This week, we started a project using Kanban.
I used it before in teams, but this time, I’m planning to blog about the evolution we’re going through with this team. Especially since we’re planning to roll it out further in the organization if it fits our context (wich is government by the way).
All team members have experience in agile software development, so we don’t start of from scratch.
They’re used to:
- Visualizing their work on a task board.
- Limiting Work In Progress on an iteration basis.
- Continuously trying to improve through scheduled retrospectives.
Today I gave an introduction to Kanban based on the work of David Anderson and material I picked up the previous years.
Books like ‘The Goal’, ‘The Toyota Way’, ‘Lean thinking’, ‘Implementing lean software development’ and ‘Gemba Kaizen’ all contain tons of information about the subject, but it’s not realistic to ask everybody to read them before we start.
So I used the approach Henrik Kniberg uses to explain Kanban by comparing it to Scrum (which they’re all familiar with).
First of all, I tried to give an answer to the most obvious question:
Why for the love of God should we use Kanban?
Well, this is what I came up with for our specific situation:
- We’re evolving to a bigger team that handles multiple projects and systems.
- We will have more specialist roles.
- We’re responsible for development AND support.
- We have to be able to respond to change quicker.
So why not stick to Scum?
- Bigger teams make it harder to hold on to the Scrum framework and meetings like sprint planning.
- Dealing with high priority production issues have a big influence to our sprint commitment.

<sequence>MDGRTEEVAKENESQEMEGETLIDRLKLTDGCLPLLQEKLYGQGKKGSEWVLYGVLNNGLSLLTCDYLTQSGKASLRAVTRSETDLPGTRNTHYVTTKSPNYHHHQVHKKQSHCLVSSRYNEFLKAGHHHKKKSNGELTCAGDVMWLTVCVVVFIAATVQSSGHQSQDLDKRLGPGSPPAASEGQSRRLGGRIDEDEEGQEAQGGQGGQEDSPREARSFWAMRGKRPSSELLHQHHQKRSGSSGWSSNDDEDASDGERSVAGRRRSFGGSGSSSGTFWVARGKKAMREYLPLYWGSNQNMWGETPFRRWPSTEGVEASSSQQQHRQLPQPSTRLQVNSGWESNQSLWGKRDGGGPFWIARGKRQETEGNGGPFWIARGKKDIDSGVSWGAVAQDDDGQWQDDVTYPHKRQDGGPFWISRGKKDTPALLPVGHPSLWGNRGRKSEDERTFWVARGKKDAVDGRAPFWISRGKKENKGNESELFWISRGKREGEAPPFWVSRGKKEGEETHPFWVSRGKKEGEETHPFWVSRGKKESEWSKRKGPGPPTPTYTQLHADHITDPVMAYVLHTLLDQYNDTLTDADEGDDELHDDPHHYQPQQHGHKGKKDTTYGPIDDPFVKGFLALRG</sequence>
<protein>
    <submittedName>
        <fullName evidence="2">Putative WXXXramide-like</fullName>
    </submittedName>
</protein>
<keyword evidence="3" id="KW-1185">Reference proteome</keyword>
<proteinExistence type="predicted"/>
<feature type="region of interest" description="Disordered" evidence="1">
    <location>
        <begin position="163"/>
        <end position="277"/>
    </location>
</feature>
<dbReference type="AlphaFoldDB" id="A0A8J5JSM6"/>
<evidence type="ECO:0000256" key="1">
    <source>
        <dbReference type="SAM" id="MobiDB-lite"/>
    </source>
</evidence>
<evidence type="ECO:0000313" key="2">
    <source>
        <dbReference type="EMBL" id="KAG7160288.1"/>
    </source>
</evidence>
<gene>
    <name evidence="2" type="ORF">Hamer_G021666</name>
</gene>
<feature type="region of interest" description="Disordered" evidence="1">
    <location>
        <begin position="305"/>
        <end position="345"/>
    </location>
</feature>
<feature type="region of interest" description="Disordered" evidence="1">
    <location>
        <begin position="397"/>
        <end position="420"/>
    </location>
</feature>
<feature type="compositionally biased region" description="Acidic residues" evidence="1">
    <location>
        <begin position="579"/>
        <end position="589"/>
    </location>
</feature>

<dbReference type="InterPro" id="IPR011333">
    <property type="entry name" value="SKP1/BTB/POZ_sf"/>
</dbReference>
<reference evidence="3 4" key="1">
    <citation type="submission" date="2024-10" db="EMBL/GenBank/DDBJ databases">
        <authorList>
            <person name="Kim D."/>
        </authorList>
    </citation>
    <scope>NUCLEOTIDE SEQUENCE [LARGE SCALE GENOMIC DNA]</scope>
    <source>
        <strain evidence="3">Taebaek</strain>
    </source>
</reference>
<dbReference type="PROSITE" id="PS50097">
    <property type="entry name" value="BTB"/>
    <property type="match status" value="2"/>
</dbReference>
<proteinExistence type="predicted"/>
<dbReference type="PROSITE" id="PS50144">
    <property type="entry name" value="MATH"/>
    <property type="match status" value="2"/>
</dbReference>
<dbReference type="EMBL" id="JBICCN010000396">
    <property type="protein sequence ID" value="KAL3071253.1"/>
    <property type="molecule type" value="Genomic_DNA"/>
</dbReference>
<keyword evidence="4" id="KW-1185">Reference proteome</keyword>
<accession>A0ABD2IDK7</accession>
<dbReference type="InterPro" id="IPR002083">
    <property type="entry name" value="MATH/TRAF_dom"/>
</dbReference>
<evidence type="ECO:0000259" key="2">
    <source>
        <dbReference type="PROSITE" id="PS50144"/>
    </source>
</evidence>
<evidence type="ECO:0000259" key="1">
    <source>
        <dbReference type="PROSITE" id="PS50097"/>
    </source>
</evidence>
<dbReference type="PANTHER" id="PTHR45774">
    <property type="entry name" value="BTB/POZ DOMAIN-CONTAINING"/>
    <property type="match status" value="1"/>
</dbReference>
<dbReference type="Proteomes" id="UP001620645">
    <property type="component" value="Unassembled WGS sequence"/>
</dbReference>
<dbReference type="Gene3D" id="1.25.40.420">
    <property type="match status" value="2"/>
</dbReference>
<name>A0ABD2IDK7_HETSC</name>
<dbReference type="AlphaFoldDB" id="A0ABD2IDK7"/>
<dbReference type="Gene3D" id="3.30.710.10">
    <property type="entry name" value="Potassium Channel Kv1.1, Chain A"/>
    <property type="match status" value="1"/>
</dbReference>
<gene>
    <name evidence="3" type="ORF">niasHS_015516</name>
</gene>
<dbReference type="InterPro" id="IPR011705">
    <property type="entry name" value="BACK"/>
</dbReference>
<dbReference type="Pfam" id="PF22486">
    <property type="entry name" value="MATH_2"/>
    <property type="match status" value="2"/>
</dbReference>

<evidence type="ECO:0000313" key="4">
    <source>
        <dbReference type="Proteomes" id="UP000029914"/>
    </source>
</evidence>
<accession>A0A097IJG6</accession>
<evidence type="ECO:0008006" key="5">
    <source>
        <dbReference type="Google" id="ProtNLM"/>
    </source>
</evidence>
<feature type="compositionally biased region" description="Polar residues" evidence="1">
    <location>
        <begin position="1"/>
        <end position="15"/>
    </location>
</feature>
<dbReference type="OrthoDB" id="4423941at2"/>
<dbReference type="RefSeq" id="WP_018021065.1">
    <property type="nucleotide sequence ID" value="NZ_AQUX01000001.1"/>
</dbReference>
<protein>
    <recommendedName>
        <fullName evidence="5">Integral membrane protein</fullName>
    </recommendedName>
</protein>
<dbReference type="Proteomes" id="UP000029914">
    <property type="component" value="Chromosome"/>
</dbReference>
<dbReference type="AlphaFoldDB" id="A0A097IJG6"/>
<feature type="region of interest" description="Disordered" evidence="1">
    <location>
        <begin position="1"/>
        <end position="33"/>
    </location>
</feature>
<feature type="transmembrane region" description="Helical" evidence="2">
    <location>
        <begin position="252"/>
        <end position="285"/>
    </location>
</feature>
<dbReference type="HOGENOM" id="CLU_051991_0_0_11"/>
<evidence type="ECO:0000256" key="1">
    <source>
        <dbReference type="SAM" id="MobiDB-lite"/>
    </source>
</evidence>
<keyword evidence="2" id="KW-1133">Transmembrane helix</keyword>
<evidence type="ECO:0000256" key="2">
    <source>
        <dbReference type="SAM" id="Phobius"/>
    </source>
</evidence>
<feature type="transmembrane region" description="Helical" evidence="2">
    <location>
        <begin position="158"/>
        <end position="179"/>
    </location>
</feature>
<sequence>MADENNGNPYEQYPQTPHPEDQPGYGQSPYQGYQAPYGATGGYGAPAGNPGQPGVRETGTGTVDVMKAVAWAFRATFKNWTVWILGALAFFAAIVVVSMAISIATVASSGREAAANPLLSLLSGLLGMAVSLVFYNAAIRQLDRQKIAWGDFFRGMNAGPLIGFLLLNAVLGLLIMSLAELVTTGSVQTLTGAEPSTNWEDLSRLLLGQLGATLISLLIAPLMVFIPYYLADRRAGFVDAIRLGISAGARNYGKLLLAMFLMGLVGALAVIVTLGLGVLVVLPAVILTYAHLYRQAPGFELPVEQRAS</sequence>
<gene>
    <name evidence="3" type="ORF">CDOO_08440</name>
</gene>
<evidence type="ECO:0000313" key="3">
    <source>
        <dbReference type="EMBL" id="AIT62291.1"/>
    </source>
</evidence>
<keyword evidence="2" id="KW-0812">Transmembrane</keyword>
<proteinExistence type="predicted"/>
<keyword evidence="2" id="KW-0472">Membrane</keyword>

- We can’t fix a sprint backlog for a couple of weeks. More valuable tasks will come up in the middle.
We mapped our value stream in advance and came up with this:
Notice that we used some buffers like ‘Ready for design’ to absorb variations in our flow which will most likely surface. For now, these buffers have no WIP limits. We decided to start like this to get a feel of the flow and then adjust and add WIP limits to optimize the flow. You know, learn to walk before you run.
In this project, our flow ends in the column ‘Ready for validation’ because this is a new application. After the first release, we will extend it all the way to production.
Notice also that we don’t have a ‘Backlog’ column (yet) at the start of our flow. This is because we have a participating business representative who is available full-time to feed the flow with new features.
Every feature will get estimated as a XL, L, M or S.
Everybody was on board with the introduction and committed to give it a 100%.
The team had most trouble with the concept of using measurements to predict delivery instead of estimates. Instead of having a goal to work towards, won’t this just be a never-ending marathon?
I agreed that it might look like this at first sight. But maybe each feature has a goal on itself, which is to flow as optimal as possible through the flow with minimal obstructions.
Our goal comes in smaller pieces, and we will have the opportunity to optimize our entire system, instead of just looking at one batch of work at a time.
I look forward to the coming weeks, where bottlenecks will pop up, and we can improve the issues we ‘ll run into at a personal and organization level. Looks like interesting times are ahead of us. This is why I love our work so much. Constantly learning and adapting.
I’ll keep you updated.